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Review: Fractal Design Arc Mini R2

by Parm Mann on 21 October 2013, 15:00

Tags: Fractal Design

Quick Link: HEXUS.net/qab36n

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Built For Performance

Performance is clearly the name of the game, and perusing the specification sheet suggests that neither air nor liquid-centric builders will be left wanting. The Arc Mini R2 has a total of seven fan mounts and ships with three fans as standard - a 120mm front intake, a 120mm rear exhaust and a 140mm top exhaust. All three can be hooked-up to the integrated fan controller, but the built-in hub doesn't have any room for expansion so any additional fans will need to be attached to motherboard headers.

Naturally, all these fan mounts hint at bountiful liquid-cooling opportunities. Despite being marketed as compact and minimalistic, this Mini monster can house, potentially, a thick 240mm radiator up front, a thick 240/360mm up top, a 120mm radiator at the bottom and a 120mm radiator at the rear. Granted, you'd have to lose the hard-disk cages in order to install the front rad, and it'd be bye-bye optical bays if you choose to put a 360mm rad up top, but it's still nice to have the option.

Don't worry too much about having to disregard the modular drive cages, either. They come out easily, making the internal area feel far more spacious, and you still have two dedicated 2.5in SSD mounts - they're tucked away neatly behind the motherboard tray and Fractal has revised the design so that drives can be added or removed after the motherboard is in place.

Elsewhere, we have 4+1 expansion slots, 165mm CPU cooler clearance, 260mm GPU clearance (or 400mm with the drive-cage removed) and a 20mm gap behind the motherboard tray for storing excess cables. Speaking of which, half-a-dozen cable-routing holes are made available, and they are all rubber-grommeted, which is nice.

Fractal has managed to cram almost every must-have feature we can think of - even the drive trays are made of metal, with rubber vibration dampeners for 3.5in drives and central mounts for 2.5in SSDs. There's a lot to appreciate in here, and the only real caveats are, firstly, the optical bays - they sadly aren't tool-free - and, secondly, the side panels, which use cumbersome notches as opposed to a user-friendly hinge.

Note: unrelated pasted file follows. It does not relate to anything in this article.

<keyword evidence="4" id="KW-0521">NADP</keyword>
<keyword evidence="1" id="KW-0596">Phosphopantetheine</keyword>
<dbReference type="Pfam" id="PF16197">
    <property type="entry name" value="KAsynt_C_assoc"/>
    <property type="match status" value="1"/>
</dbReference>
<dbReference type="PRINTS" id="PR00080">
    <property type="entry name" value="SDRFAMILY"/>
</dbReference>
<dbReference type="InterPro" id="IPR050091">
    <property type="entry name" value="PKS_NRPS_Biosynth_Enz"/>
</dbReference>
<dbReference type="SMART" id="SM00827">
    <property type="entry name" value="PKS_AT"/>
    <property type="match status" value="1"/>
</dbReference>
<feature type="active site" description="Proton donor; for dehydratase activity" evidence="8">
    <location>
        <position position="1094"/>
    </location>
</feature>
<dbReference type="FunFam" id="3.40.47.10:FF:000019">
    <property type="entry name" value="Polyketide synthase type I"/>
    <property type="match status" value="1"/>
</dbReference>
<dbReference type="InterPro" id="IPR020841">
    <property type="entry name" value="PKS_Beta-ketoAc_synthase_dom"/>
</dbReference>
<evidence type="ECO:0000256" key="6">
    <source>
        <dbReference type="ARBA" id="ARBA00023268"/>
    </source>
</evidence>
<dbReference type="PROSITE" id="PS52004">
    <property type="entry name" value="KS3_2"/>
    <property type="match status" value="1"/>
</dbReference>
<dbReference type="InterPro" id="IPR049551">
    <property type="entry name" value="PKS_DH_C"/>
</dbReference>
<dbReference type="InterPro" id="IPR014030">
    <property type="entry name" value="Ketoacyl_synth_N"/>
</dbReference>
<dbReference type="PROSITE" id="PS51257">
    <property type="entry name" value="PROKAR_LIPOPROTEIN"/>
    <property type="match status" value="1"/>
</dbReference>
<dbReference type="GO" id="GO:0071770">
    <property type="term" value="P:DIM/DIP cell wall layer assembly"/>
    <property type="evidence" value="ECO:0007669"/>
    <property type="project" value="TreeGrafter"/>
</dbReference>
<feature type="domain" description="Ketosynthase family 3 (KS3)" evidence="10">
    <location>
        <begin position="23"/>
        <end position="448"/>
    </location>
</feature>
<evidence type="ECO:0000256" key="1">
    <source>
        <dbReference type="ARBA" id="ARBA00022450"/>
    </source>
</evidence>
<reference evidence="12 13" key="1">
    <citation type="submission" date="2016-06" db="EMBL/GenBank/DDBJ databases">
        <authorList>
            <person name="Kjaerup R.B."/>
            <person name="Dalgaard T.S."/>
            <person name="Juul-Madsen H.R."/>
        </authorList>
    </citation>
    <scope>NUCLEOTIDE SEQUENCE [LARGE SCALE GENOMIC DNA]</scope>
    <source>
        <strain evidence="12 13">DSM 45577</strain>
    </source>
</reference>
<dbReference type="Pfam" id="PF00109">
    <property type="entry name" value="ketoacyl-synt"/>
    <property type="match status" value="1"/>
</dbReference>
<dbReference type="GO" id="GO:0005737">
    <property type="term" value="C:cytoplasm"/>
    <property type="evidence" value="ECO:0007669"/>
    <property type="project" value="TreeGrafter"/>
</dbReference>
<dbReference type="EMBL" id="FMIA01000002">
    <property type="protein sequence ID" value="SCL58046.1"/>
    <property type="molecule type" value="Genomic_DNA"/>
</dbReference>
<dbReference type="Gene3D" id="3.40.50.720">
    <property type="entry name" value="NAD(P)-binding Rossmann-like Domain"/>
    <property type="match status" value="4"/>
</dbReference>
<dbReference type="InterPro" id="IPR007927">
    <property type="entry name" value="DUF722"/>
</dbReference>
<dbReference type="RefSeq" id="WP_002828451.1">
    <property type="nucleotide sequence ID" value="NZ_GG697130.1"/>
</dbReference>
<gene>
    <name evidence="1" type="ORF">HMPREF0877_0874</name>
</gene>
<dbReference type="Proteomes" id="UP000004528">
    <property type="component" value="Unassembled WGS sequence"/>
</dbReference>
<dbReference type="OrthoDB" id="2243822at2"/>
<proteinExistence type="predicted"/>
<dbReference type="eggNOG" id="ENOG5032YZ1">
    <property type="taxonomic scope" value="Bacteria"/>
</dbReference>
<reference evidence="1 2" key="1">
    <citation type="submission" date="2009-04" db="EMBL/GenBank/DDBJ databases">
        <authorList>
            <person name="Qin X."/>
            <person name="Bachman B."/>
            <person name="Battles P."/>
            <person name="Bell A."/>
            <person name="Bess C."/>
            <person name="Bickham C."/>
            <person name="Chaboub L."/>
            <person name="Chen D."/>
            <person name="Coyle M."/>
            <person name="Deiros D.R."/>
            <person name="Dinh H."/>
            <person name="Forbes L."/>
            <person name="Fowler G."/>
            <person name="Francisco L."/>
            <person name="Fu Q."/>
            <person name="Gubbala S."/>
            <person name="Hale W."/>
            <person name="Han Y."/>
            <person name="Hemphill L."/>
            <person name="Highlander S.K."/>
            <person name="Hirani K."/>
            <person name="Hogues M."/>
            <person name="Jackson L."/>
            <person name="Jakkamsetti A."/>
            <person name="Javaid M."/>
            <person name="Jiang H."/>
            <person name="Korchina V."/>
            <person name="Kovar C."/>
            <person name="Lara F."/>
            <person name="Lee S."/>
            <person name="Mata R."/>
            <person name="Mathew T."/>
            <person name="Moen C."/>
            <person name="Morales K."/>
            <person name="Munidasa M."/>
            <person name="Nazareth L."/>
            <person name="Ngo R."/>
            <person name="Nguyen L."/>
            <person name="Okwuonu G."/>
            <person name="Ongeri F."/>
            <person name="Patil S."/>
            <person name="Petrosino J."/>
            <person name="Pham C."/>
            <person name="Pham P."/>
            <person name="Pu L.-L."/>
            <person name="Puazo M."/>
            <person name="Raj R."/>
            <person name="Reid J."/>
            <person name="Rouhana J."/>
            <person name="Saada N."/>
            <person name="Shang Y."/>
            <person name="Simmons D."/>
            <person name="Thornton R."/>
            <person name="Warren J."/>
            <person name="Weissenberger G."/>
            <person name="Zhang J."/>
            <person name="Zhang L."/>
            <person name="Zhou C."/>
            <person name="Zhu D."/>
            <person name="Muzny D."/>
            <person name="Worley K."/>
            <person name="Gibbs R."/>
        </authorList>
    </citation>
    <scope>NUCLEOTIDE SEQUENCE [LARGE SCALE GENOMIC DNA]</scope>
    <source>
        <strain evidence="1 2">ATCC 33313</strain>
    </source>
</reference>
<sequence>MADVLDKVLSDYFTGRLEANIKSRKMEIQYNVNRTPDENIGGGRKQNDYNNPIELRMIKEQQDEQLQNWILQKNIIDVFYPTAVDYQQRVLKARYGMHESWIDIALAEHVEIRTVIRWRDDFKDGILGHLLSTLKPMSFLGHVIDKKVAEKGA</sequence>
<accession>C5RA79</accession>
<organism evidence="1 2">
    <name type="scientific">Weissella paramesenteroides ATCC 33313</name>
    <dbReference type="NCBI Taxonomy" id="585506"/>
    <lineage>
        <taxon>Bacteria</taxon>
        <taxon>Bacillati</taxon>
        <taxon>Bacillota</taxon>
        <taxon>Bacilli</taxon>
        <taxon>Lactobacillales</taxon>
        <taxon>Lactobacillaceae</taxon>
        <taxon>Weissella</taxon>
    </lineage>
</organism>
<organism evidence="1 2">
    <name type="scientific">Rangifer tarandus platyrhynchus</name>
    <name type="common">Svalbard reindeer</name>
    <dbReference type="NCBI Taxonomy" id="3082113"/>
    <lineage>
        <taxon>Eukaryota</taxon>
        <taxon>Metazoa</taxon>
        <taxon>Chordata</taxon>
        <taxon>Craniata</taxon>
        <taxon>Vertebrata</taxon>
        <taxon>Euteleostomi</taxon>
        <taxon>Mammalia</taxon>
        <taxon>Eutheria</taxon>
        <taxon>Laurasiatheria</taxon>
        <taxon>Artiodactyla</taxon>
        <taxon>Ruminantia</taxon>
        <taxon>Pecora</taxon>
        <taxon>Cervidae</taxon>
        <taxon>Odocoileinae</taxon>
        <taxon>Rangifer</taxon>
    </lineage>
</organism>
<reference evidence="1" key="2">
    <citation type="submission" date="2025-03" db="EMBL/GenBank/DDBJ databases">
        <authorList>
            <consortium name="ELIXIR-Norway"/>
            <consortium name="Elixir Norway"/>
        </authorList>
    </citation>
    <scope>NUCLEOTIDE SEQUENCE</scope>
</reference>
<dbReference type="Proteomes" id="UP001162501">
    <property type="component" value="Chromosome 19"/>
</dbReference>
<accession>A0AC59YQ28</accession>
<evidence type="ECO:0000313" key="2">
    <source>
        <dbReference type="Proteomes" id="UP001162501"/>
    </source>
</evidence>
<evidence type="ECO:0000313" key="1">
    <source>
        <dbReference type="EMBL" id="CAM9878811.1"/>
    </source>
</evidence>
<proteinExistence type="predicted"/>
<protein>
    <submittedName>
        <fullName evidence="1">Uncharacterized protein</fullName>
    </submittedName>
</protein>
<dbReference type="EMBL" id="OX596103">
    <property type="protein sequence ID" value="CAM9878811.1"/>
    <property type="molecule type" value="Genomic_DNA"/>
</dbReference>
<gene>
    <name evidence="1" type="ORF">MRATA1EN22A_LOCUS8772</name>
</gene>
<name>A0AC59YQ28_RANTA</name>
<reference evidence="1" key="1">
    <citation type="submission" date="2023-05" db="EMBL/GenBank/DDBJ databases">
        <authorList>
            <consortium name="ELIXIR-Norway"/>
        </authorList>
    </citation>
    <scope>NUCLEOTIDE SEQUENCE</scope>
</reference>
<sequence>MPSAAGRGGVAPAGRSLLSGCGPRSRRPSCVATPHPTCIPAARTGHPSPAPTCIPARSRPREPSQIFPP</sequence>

Our mini-ITX test platform consists of an ASRock FM2A85X-ITX motherboard, an AMD A10-6700 APU, 16GB of Adata XPG DDR3 memory, a low-profile Noctua NH-L9a cooler, a Sapphire HD 7770 Vapor-X graphics card and a Corsair CX430 power supply. There were times during the build process that we wished the PSU was modular - the 20mm gap around back isn't particular roomy and a couple more cable tie-down points wouldn't have gone amiss - but on the whole we had no major difficulties building into the Arc Mini R2. The chassis' size is such that it makes light work of housing our mini-ITX rig.

If anything, Fractal's enclosure demands more. The Arc Mini R2 is ultimately overkill for our components, and really needs a micro-ATX board, a couple of graphics cards and at least a radiator or two in order to show what it's capable of. Needless to say, keeping our modest test system cool under load wasn't a problem, and thanks to the integrated fan controller, we were able to keep the system running quiet at all times.


Fractal has put forth a serious challenger to Corsair's Obsidian Series 350D in the high-performance micro-ATX stakes, but there is one rather strange hurdle that we've been saving 'till last. You see, the Arc Mini R2 appears to be offering a wealth of features for a reasonable Ā£70 fee, but browsing the virtual shelves of certain UK retailers reveals that, for a pound less, you can bag the bigger Arc Midi R2. It might be a little larger, but it offers mini-ITX, micro-ATX and ATX support, has a lot of the same features, and is ultimately going to be deemed better value for money by most consumers.

We're all for downsizing, but we're not sure we'd want to pay similar money for what's essentially a slightly smaller version of the same case. Though the Arc Mini R2 is competitively priced against rival offerings, it's a tad too big to be considered a real space-saver and we reckon Fractal will need to shave off a further few pounds if it's to make the chassis stand out alongside the existing Arc Midi.

The Good

Bags of liquid-cooling potential
Ships with three pre-installed fans
Integrated multi-step fan controller
Roomy, well-laid-out interior
Rubber-grommeted cable holes
Dedicated rear 2.5in SSD mounts
Modular hard-disk cages

The Bad

Side panels are notched, not hinged
Doesn't conform to our idea of 'Mini'
No cheaper than the full-ATX version


The Fractal Design Arc Mini R2 chassis is available to purchase from Scan Computers*.


At HEXUS, we invite the companies whose products we test to comment on our articles. If any company representatives for the products reviewed choose to respond, we'll publish their commentary here verbatim.

*UK-based HEXUS community members are eligible for free delivery and priority customer service through the SCAN.care@HEXUS forum.

HEXUS Forums :: 4 Comments

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I really like this case.
now this case looks really good :D
Wire management seems to be ok.
I like the 360 rad in a sensible sized case, but to be honest I'd much rather they put a 360 rad slot in the Arc Midi, I'd have one tomorrow if they did. At the moment I'm just lusting after that new phanteks thing.